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Osteoarthritis in Cats

Cats are unique – they are unlike dogs and often distinct even from each other. A major difference is that cats are really good at hiding their pain. They act differently than a person or dog would and it makes it difficult to accurately assess their comfort. A common cause of pain in cats as they get older is arthritis, but because of the difficulty in determining their pain, it is a drastically under diagnosed problem.

Arthritis, also known as osteoarthritis, is a degenerative condition of the joints. It is chronic, progressive, and can develop from a trauma, a congenital abnormality, or just every-day wear and tear. Arthritis can affect any joint space, including the cartilage, joint capsule and associated bones but it typically affects the hips, knees, ankles and elbows. It also tends to affect the joint spaces between the vertebrae.

There are signs at home that can indicate there may be a problem. Cats may no longer jump or seek out higher locations. They may avoid the litter box, especially if it’s in a “far away” location such as down in the basement – or if the sides of the box are relatively high and it would require them to take big steps to get in or out. They may also have a personality change – they could be more withdrawn, less social or start growling, biting, or scratching more.

A diagnosis can often be made on physical exam, but imaging such as x-rays is also very helpful. They can pick up more cases and assess the severity of arthritis. Approximately 90% of cats with arthritis will have radiographic evidence, however only 50% will have clinical signs.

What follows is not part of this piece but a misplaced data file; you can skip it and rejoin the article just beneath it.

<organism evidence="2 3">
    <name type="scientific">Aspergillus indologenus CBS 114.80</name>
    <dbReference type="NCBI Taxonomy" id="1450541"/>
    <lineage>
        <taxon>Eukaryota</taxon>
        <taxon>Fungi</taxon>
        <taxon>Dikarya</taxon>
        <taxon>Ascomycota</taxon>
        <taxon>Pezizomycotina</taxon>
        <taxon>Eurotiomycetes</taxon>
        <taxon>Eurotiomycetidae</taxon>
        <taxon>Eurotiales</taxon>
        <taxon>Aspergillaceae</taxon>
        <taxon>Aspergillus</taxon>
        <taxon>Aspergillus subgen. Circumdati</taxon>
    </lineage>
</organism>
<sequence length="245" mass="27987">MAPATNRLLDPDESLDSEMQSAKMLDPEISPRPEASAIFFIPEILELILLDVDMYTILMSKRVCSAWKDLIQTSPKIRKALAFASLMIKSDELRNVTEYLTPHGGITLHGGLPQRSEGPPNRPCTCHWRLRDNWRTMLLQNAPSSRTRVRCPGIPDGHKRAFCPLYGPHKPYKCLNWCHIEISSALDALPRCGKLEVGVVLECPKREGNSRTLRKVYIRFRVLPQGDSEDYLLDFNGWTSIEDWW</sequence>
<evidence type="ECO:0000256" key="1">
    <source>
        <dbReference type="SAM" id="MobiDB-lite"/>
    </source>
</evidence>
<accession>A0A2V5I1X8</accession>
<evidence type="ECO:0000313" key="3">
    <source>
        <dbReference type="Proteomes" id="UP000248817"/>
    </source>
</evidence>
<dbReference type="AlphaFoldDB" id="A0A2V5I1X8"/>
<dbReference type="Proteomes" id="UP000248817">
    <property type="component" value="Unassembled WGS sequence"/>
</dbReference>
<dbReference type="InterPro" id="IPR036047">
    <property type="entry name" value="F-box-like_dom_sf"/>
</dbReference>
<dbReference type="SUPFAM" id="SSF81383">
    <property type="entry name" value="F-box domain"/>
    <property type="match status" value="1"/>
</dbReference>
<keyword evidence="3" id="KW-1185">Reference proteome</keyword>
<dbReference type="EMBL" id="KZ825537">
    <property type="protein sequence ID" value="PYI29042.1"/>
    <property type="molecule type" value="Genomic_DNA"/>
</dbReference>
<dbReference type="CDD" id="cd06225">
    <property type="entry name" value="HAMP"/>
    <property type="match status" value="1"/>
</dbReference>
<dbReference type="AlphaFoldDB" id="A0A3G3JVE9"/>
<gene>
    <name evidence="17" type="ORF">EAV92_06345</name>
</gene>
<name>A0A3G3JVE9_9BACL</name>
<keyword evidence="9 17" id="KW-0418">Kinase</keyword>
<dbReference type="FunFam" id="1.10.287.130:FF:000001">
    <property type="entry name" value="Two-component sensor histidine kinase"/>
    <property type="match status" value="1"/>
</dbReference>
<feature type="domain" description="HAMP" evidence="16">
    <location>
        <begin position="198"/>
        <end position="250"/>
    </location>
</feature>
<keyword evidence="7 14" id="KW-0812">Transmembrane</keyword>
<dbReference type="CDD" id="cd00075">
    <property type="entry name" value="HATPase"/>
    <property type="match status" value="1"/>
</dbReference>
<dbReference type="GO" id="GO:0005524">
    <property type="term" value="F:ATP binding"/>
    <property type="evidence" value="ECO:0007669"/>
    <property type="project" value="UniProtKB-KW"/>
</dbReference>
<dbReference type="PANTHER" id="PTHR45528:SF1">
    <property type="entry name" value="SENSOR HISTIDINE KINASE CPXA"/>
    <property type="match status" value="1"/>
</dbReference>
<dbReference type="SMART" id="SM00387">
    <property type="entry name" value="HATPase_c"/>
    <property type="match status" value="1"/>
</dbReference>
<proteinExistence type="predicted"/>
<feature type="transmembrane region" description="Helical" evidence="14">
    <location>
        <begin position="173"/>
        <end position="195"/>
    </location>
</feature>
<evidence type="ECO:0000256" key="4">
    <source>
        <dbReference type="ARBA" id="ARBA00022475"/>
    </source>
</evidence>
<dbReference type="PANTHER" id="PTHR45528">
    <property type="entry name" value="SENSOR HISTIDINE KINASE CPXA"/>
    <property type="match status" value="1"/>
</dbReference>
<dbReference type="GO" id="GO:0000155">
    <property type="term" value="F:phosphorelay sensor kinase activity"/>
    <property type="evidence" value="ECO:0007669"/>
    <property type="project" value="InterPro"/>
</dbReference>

There are options to help alleviate discomfort, slow the progression and improve overall quality of life. A big help is weight management as overweight cats are more prone to arthritis due to the added pressure on their joints and less active lifestyle. There are also supplements (typically omega 3 fatty acids and glucosamine/chondroitin) and medications that can help. Modifying their home by using ramps/steps, moving their litter box and providing one with lower sides or an opening to walk in, and offering soft bedding in multiple locations may also help. In dogs, physical therapy (including LASER and acupuncture) and surgical techniques are relatively common, but in cats these areas are just beginning to be explored.

Our pets cannot typically directly tell us that they are not well, so it is up to us to look for cues, but also to have them evaluated at least annually. If arthritis is suspected, it should be addressed as soon as possible – the earlier the above treatments are implemented, the more rewarding the results are. Also, talk with your veterinarian about the treatment options. Every kitty is unique and their treatment plan should be tailored to them as well.


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